Magic light of Chanukah, by artist Alex Levin

The origin of the name “Chanukah”

In memory of our son Yaakov Yehudah Frimer

The historical facts surrounding Chanukah are well documented. In 175 BCE Antiochus IV Epiphanes ascended to the Seleucid throne of Syria which controlled Judea. Under his reign, the Temple in Jerusalem was looted, Jews were massacred, and Judaism was effectively outlawed. In 167 BCE Antiochus ordered an altar to Zeus erected in the Temple. Interestingly, modern scholars argue that Antiochus was intervening in an internal civil war between the traditionalist Jews in the country and the Hellenized elite Jews in Jerusalem. Antiochus took the side of the Hellenizers by prohibiting the religious practices the traditionalists had rallied around. This resulted in the popular Maccabean revolt lead by Mattathias the Priest and his five sons. By 165 BCE the Jewish revolt against the Seleucid monarchy was successful. The Temple was liberated, cleansed and rededicated – including the lighting of the Menorah. The festival of Chanukah was instituted by Judah Maccabeus and his brothers to celebrate this event.

The most likely explanation of the name Chanukah, as suggested by the Or Zarua (vol. 2, 321; see also Maharsha to Shabbat 21b) is that this name refers to the dedication of the new altar in the Second Temple after the Hashmonaim (Hasmonean; Maccabean) victory. The Greeks had desecrated the altar by using it for pagan rituals, and thus the Maccabees reconstructed it and formally consecrated it for use. The term Chanukah means "dedication" and, thus, most likely refers to the rededication of the altar after the Hasmoneans regained control over the Temple.

Rabbi David Silverberg (http://tinyurl.com/8nomfp4) notes that we find other suggestions among the Rishonim (early Talmudists; 1000-1492) as to the etymological source of the word Chanukah. For example, a number of Rishonim speculated that the name Chanukah "is the product of a contraction of the two words hanu kaf-hei, or 'they rested on the 25th'." The battle for freedom was decidedly won on the 25th of Kislev, and the Sages thus named this holiday Chanukah to celebrate this victory that occurred on the 25th day of this month.      This theory appears in the Ran (Shabbat 21b), Shibolei haLeket (189) and Avudraham (Hilkhot Hanukah).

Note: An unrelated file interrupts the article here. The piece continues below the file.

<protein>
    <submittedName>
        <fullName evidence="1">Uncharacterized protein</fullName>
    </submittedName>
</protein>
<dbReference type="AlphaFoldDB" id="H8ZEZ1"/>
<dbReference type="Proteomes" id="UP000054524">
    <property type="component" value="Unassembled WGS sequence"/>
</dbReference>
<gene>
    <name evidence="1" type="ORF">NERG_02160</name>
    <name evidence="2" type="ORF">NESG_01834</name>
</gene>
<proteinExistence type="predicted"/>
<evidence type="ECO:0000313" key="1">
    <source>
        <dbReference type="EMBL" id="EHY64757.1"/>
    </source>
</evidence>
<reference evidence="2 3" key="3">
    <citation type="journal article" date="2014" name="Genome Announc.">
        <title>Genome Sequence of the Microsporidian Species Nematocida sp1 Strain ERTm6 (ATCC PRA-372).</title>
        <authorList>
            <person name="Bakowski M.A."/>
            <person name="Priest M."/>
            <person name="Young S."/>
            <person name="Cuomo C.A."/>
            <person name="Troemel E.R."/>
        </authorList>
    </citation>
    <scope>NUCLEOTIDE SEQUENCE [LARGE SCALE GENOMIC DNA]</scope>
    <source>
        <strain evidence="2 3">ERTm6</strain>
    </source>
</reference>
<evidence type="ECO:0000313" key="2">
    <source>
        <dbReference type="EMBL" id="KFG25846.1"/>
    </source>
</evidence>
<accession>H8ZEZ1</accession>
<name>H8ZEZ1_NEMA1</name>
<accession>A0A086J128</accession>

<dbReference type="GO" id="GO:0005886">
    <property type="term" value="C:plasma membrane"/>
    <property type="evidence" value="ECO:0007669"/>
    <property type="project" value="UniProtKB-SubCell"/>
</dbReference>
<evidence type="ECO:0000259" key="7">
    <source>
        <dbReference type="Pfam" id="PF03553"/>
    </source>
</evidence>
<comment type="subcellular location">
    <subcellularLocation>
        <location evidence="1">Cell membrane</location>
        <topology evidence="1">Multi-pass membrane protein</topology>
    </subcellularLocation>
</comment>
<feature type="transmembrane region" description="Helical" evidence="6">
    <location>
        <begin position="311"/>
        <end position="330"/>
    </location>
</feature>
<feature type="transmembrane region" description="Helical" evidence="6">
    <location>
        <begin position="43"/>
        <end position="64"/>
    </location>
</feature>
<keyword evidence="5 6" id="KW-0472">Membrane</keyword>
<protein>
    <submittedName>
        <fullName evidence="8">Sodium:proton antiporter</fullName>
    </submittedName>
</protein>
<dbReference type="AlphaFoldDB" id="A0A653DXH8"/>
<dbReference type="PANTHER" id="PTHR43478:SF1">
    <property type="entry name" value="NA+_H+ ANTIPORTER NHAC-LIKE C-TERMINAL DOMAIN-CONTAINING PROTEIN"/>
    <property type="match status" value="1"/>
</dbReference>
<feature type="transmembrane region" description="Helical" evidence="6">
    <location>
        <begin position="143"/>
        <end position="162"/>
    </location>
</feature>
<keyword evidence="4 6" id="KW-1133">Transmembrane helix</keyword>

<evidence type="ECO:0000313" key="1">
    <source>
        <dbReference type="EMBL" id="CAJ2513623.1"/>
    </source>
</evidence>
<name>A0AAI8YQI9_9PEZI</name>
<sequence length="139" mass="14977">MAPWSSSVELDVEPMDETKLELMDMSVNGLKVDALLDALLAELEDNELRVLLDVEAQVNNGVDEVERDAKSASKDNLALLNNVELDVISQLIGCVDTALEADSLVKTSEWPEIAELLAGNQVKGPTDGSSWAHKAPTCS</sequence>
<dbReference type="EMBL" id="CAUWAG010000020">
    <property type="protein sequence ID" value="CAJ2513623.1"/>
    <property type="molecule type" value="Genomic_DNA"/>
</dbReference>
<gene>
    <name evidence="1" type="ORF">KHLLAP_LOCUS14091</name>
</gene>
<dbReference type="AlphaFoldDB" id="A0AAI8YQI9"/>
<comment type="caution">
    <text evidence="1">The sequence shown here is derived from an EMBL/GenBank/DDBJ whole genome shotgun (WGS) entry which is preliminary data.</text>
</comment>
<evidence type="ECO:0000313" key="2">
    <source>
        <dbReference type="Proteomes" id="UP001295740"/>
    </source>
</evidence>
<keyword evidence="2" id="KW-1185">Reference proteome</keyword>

Interestingly enough, a number of Aharonim (later Talmudists; after 1492) understood the term hanu kaf-hei – the origin of the name Chanukah according to the aforementioned Rishonim – as a reference to "resting" in the sense of issur melakha – desisting from constructive activity. The Bach (O.H. 67) and Iyun Yaakov (Shabbat 21b) in fact point to this etymology of the name Chanukah as the source for the custom documented by the Maharil that women do not perform any work during the time when Chanukah candles burn.   In their view, the "resting" of which the Ran and other Rishonim spoke refers to refraining from constructive work, and hence the proper observance of Chanukah requires at least some element of refraining from work. The tradition recorded by the Maharil sought to observe this element through the practice of women desisting from work at least while the candles burn.

Rabbi Hayyim Yosef David Azulai (Hida), both in his Birkei Yosef commentary to the Shulhan Arukh (O.H. 670) and in his Petah Enayim commentary to the Talmud (Shabbat 21b), disputes this contention of the Bach and Iyun Yaakov. Firstly, he notes, the custom recorded by the Maharil developed in recent generations, and is not mentioned in any earlier sources. It is thus unlikely that it was practiced during Talmudic times or certainly at the time when the observance of Chanukah was instituted. Moreover, Hida, argues, even if one could trace this custom back to the original institution of the holiday, it clearly was never enacted as an outright obligation. It seems difficult to imagine that the name Chanukah would refer to an ancillary, optional custom that does not comprise one of the fundamental observances of the holiday. Clearly, then, contends Hida, the word hanu mentioned by the Rishonim cited above refers to resting from battle, and not to refraining from work.

May this Chanukah signal the fulfillment of the various definitions of the holiday’s name: a cessation of the threat of war in our region, and the concomitant ability to rededicate our lives to spiritual and personal growth. Hag Urim Same’ah.

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Aryeh A. Frimer

Rabbi Dr. Aryeh A. Frimer graduated from Brooklyn College in 1969, and at the same time received his Rabbinical Ordination from the late Rabbi Yehudah Gershuni. While a graduate student in organic ...
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